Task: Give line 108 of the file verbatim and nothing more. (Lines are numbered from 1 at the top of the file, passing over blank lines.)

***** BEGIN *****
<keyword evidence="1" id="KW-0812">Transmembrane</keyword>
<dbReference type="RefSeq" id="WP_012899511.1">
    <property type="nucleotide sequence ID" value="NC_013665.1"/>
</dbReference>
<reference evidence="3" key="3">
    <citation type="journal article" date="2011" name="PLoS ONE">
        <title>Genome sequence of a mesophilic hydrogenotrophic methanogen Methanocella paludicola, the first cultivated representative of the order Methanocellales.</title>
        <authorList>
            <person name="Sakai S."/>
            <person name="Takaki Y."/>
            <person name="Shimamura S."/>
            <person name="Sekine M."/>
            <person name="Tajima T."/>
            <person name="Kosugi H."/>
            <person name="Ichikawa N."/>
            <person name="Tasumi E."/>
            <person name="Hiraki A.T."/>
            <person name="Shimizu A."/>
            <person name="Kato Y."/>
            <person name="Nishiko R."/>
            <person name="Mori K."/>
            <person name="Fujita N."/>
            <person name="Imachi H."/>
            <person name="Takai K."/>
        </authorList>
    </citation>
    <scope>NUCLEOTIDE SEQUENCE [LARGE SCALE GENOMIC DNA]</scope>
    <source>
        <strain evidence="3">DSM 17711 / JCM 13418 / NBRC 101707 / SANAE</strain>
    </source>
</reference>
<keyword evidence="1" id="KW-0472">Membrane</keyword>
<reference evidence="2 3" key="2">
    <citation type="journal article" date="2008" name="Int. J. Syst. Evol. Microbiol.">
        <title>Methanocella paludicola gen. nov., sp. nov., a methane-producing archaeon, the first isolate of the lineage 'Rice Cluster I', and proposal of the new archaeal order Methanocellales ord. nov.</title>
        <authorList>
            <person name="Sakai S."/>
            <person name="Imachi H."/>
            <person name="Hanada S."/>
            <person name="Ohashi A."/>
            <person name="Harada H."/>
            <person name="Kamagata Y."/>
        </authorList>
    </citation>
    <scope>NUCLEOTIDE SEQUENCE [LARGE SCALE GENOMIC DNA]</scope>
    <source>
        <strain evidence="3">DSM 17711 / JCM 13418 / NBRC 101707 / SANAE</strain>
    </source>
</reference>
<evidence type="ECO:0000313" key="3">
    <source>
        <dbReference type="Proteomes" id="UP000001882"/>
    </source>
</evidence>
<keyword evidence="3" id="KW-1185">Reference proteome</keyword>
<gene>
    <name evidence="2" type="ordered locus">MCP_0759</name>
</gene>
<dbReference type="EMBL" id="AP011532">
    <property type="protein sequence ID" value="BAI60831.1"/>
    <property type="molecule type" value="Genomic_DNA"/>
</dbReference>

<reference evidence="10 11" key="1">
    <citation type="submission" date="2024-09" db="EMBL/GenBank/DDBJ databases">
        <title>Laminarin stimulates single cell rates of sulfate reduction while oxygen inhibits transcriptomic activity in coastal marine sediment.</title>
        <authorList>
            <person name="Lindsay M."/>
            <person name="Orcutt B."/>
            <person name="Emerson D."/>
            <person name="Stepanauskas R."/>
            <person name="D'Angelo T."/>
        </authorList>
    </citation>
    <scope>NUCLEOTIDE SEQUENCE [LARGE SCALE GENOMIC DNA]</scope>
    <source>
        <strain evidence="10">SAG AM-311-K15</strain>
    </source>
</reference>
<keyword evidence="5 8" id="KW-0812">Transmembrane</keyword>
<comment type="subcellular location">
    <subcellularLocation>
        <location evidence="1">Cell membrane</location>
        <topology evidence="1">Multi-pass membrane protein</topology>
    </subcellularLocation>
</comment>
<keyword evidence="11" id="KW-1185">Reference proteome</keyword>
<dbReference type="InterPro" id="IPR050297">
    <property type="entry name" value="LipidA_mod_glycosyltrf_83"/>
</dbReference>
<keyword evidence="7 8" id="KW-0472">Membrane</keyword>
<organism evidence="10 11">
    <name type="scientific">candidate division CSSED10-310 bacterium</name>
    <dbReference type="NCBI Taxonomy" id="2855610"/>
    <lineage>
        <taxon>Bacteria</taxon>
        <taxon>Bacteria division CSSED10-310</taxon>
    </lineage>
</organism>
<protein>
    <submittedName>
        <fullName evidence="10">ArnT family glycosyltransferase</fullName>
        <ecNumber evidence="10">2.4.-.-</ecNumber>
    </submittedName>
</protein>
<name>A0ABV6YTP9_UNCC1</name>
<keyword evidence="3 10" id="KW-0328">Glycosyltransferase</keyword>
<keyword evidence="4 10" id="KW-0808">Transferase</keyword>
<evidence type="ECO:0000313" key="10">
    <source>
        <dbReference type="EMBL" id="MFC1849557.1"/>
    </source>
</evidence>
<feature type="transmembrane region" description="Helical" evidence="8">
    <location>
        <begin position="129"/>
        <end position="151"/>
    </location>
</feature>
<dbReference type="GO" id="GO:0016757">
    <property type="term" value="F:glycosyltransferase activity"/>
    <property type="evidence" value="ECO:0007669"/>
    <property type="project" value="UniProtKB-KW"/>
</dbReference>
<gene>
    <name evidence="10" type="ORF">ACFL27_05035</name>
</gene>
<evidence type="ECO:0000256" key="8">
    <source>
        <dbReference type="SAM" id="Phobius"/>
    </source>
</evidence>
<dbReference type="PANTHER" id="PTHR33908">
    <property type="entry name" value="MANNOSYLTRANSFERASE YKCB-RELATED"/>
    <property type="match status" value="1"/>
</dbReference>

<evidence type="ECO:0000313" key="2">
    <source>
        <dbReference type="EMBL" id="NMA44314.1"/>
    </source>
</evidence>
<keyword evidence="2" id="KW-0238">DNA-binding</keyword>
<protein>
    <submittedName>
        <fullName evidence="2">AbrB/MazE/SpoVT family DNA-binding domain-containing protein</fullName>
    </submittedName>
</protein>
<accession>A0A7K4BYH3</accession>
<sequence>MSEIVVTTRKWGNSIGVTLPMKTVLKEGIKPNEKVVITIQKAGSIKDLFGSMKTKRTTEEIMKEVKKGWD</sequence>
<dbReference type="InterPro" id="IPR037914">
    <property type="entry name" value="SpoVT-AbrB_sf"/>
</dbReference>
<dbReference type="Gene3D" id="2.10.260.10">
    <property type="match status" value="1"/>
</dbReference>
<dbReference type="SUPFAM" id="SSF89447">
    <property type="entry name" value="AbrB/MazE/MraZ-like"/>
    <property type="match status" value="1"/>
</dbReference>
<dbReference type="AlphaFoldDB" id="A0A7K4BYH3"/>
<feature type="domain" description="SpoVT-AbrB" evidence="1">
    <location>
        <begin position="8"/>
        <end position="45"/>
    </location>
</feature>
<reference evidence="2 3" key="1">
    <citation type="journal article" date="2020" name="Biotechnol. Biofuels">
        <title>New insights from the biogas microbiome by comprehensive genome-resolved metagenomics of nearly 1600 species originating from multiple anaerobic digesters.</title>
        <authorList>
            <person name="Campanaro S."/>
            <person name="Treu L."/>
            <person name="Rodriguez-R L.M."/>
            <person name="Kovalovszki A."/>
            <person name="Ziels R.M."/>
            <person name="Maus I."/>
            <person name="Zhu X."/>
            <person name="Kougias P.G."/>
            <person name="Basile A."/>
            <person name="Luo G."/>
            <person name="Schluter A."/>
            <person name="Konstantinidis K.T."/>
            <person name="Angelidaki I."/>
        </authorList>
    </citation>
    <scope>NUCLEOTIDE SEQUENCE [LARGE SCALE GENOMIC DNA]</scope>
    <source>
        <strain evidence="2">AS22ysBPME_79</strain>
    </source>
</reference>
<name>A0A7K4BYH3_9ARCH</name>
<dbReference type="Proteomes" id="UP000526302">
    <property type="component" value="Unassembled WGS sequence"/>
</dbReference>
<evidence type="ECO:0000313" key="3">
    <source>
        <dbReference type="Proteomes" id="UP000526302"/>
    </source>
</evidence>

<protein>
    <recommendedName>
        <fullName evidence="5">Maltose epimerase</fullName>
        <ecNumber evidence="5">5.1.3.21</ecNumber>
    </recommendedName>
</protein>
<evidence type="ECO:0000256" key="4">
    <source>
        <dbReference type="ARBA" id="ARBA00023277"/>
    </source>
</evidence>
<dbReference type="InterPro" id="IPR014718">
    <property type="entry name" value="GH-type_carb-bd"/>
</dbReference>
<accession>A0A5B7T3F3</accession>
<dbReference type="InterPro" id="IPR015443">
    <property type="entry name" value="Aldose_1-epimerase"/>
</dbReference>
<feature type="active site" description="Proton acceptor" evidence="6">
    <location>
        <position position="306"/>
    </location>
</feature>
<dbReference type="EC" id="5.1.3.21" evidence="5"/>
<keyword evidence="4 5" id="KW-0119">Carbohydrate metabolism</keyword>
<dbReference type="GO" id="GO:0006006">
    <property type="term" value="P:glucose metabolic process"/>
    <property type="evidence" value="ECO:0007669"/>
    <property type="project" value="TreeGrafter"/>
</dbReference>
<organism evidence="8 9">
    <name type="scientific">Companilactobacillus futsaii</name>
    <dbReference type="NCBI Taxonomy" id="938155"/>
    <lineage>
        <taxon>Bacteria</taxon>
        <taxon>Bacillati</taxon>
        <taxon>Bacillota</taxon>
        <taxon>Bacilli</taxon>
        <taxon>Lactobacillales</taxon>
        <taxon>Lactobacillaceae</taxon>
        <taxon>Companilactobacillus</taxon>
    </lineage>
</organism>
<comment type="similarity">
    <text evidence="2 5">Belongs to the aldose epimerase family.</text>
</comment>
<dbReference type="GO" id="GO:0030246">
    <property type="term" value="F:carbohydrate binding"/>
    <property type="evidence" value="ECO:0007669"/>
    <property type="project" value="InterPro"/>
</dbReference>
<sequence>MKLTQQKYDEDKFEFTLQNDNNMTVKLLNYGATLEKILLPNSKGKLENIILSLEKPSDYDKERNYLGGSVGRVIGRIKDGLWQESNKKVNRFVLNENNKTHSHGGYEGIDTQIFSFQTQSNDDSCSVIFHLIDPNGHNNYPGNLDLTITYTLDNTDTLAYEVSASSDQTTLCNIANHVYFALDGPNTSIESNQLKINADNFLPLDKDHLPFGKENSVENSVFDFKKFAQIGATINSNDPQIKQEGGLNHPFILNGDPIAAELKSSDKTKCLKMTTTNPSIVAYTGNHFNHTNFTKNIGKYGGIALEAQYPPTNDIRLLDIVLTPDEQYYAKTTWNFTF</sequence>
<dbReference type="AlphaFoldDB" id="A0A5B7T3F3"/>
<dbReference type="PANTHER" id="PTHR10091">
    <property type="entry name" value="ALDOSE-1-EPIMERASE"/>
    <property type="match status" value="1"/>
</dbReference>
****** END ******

<evidence type="ECO:0000313" key="10">